<p>The 9:2 lunar synodic resonant near rectilinear halo orbit (NRHO) is the chosen orbit for the Gateway, a future lunar space station constructed by the National Aeronautics and Space Administration (NASA) as well as several commercial and international partners. Designing trajectories in this sensitive lunar region combined with the absence of a singular systematic methodology to approach mission design poses challenges as researchers attempt to design transfers to and from this nearly stable orbit. This investigation builds on previous research in Poincar\'e mapping strategies to design transfers from the 9:2 NRHO using higher-dimensional maps and maps with non-state variables. First, Poincar\'e maps are applied to planar transfers to demonstrate the utility of hyperplanes and establish that maps with only two or three dimensions are required in the planar problem. However, with the addition of two state variables, the spatial problem presents challenges in visualizing the full state. Higher-dimensional maps utilizing glyphs and color are employed for spatial transfer design involving the 9:2 NRHO. The visualization of all required dimensions on one plot accurately reveals low cost transfers into both a 3:2 planar resonant orbit and an L2 vertical orbit. Next, the application of higher-dimensional maps is extended beyond state variables. Visualizing time-of-flight on a map axis enables the selection of faster transfers. Additionally, glyphs and color depicting angular momentum rather than velocity lead to transfers with nearly tangential maneuvers. Theoretical minimum maneuvers occur at tangential intersections, so these transfers are low cost. Finally, a map displaying several initial and final orbit options, discerned through the inclusion of Jacobi constant on an axis, eliminates the need to recompute a map for each initial and final orbit pair. Thus, computation time is greatly reduced in addition to visualizing more of the design space in one plot. The higher-dimensional mapping strategies investigated are relevant for transfer design or other applications requiring the visualization of several dimensions simultaneously. Overall, this investigation outlines Poincar\'e mapping strategies for transfer scenarios of different design space dimensions and represents initial research into non-state variable mapping methods.</p>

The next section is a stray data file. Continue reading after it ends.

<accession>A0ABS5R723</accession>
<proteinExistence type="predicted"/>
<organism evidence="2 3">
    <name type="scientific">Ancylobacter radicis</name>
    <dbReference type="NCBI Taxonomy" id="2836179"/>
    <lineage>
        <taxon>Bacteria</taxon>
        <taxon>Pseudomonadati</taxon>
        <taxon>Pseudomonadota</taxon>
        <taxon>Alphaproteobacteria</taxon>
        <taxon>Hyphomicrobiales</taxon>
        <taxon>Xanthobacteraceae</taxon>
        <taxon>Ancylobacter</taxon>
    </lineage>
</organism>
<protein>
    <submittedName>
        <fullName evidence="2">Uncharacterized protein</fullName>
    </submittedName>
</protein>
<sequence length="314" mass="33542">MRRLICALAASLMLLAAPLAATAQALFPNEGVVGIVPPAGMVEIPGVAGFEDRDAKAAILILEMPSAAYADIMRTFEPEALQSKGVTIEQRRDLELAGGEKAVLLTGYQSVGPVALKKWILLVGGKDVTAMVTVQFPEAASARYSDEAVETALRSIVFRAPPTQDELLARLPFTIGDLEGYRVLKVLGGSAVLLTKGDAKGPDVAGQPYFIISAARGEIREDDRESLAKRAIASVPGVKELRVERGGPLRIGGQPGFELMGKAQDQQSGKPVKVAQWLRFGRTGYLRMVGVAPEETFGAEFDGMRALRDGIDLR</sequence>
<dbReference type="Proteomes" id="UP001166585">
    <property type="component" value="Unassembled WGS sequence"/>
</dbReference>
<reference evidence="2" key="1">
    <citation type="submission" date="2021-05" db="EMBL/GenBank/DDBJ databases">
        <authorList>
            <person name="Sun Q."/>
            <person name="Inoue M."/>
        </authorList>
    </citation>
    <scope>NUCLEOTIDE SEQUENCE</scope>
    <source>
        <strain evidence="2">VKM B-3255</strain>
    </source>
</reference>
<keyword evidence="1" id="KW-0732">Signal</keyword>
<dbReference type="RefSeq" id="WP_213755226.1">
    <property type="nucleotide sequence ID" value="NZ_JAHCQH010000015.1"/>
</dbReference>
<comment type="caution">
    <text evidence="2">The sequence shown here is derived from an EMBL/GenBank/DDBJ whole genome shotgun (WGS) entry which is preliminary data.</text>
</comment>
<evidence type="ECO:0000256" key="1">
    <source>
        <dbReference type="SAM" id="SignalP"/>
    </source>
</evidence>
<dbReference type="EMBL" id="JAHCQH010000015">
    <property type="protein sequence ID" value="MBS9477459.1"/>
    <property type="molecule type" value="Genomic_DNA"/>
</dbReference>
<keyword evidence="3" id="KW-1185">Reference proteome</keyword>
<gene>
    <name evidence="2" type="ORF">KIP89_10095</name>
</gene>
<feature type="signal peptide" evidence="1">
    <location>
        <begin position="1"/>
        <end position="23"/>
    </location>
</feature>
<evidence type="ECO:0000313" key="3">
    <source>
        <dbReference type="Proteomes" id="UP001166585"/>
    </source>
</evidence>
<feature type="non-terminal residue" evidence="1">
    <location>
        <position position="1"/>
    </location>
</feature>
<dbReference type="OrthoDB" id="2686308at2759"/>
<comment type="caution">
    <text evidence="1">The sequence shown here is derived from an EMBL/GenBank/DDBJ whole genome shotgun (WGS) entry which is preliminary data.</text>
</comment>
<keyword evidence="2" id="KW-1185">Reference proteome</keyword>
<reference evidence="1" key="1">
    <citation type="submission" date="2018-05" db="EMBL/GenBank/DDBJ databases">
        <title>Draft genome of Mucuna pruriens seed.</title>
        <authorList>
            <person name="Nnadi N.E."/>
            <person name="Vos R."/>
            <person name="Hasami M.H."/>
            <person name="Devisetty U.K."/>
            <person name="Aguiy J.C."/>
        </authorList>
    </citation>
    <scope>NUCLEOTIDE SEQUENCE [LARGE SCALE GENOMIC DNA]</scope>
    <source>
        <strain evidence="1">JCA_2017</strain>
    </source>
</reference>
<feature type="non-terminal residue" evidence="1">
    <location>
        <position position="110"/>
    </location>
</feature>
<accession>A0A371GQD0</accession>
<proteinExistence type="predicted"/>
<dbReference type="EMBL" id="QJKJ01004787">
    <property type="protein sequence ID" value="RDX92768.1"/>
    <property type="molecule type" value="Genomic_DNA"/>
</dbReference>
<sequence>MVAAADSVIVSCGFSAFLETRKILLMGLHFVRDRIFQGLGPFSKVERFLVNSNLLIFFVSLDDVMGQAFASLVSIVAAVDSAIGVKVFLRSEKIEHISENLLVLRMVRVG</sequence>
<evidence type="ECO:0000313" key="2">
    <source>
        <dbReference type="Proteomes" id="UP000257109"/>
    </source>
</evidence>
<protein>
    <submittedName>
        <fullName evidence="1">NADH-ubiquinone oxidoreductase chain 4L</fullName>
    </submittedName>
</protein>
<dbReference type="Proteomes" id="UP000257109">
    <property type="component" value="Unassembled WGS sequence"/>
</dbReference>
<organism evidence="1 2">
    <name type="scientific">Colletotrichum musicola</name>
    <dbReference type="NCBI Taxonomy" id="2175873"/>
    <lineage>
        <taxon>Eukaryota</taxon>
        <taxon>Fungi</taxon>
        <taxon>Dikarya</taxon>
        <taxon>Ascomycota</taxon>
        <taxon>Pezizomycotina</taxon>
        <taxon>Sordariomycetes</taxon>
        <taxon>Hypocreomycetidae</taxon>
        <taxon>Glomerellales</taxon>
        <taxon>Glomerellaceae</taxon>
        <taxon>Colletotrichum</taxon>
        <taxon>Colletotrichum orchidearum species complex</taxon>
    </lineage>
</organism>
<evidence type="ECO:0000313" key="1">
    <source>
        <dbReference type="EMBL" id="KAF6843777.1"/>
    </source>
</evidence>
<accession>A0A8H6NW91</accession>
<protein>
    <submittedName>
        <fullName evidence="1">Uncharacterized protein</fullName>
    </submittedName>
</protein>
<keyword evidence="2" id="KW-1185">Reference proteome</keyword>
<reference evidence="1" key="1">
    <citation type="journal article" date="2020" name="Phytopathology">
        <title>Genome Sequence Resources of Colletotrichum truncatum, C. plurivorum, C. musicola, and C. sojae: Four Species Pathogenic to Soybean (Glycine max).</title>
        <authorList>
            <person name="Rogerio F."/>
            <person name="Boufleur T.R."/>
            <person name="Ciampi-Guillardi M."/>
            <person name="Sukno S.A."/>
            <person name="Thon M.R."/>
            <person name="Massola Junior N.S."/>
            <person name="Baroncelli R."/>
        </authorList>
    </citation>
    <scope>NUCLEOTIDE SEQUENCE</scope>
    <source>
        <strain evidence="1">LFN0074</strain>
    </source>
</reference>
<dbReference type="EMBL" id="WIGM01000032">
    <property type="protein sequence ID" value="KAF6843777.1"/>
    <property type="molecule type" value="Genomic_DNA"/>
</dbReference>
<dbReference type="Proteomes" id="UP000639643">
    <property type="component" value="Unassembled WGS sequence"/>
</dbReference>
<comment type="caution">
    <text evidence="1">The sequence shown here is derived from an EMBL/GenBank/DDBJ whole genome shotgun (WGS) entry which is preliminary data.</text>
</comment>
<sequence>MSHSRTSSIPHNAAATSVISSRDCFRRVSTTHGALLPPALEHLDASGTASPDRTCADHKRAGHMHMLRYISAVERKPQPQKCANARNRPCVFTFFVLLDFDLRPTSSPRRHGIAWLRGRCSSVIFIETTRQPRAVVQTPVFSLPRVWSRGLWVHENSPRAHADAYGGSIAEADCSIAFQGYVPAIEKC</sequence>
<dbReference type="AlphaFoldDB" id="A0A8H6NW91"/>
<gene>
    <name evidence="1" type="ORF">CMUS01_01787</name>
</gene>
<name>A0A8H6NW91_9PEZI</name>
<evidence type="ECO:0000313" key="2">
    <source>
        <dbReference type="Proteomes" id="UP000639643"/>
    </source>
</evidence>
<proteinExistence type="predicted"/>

There and Back Again: Generating Repeating Transfers Using Resonant Structures

Noah Isaac Sadaka (15354313) 25 April 2023 (has links)